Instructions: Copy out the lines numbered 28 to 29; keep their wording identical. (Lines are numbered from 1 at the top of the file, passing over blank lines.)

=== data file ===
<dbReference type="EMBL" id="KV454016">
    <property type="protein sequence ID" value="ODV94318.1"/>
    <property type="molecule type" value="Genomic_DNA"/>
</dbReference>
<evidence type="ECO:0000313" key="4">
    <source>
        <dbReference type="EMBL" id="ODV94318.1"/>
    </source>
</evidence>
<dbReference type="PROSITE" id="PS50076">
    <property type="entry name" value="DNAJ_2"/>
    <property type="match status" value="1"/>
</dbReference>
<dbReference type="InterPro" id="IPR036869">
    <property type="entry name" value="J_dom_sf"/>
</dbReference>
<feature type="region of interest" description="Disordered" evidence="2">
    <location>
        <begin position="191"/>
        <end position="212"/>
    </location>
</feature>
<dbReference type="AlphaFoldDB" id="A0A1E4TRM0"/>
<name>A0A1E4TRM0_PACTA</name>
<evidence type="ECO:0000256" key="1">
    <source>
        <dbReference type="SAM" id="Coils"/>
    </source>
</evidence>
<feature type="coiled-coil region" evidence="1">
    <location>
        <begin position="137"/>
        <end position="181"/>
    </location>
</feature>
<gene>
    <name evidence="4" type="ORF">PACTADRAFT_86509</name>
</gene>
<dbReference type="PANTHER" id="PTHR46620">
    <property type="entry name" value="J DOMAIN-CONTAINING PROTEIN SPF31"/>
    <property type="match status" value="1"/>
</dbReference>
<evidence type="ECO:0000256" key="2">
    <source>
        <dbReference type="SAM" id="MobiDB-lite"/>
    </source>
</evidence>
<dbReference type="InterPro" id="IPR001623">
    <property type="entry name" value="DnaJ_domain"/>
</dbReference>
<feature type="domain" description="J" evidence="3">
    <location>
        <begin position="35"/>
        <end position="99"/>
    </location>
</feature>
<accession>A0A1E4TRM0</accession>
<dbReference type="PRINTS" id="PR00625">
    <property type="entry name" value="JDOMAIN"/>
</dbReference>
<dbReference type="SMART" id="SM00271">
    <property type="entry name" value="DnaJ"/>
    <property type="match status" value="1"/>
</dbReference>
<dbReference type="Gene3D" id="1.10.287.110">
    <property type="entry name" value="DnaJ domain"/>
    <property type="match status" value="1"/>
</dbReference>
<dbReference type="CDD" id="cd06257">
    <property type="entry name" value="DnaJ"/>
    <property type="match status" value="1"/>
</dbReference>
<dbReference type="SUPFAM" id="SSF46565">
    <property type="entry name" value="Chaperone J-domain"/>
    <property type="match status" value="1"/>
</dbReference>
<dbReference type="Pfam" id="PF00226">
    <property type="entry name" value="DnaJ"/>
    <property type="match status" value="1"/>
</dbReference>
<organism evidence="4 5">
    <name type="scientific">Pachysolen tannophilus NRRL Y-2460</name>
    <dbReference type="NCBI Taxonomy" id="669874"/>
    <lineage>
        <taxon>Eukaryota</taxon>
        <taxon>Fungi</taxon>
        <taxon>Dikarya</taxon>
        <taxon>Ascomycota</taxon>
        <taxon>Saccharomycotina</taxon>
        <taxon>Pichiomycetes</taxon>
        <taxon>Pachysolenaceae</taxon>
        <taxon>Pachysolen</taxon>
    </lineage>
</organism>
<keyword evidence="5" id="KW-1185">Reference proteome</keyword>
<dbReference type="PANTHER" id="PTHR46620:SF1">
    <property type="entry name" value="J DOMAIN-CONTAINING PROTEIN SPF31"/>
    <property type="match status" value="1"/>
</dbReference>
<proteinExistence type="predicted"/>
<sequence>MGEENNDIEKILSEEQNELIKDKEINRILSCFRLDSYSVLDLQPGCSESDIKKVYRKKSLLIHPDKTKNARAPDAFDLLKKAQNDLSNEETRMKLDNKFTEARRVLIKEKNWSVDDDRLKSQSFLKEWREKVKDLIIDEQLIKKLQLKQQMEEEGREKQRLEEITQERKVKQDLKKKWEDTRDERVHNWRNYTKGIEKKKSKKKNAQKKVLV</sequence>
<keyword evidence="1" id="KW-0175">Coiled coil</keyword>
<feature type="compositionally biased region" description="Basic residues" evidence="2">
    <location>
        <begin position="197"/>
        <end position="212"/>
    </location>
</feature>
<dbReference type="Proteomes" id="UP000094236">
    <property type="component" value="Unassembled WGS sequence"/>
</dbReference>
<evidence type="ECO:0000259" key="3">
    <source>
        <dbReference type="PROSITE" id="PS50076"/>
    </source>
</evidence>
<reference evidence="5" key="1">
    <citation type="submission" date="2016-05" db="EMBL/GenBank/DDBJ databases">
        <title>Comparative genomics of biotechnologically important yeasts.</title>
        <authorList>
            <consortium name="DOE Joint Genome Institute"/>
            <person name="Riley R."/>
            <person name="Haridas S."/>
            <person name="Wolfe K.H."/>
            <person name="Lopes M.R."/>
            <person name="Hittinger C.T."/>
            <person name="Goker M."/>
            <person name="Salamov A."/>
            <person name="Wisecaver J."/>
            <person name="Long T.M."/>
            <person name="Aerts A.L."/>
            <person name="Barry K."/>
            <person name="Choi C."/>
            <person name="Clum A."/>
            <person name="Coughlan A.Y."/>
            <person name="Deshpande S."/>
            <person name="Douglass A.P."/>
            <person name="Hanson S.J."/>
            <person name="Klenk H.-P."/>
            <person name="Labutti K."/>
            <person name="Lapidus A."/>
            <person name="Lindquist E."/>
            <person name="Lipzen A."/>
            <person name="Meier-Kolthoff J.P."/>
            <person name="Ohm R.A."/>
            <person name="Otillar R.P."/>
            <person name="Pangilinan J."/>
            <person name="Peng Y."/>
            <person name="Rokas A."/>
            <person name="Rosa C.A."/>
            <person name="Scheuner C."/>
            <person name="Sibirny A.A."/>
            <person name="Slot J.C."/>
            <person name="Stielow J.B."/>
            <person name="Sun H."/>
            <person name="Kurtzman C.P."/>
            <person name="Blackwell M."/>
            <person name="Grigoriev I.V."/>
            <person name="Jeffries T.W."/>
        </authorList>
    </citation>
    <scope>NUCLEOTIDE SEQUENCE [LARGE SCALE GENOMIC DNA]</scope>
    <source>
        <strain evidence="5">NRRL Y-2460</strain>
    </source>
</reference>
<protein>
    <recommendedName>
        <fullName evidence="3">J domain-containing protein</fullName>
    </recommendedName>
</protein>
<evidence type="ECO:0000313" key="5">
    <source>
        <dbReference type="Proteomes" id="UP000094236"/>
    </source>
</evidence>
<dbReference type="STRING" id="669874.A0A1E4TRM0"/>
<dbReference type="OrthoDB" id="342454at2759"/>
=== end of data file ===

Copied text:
    </source>
</evidence>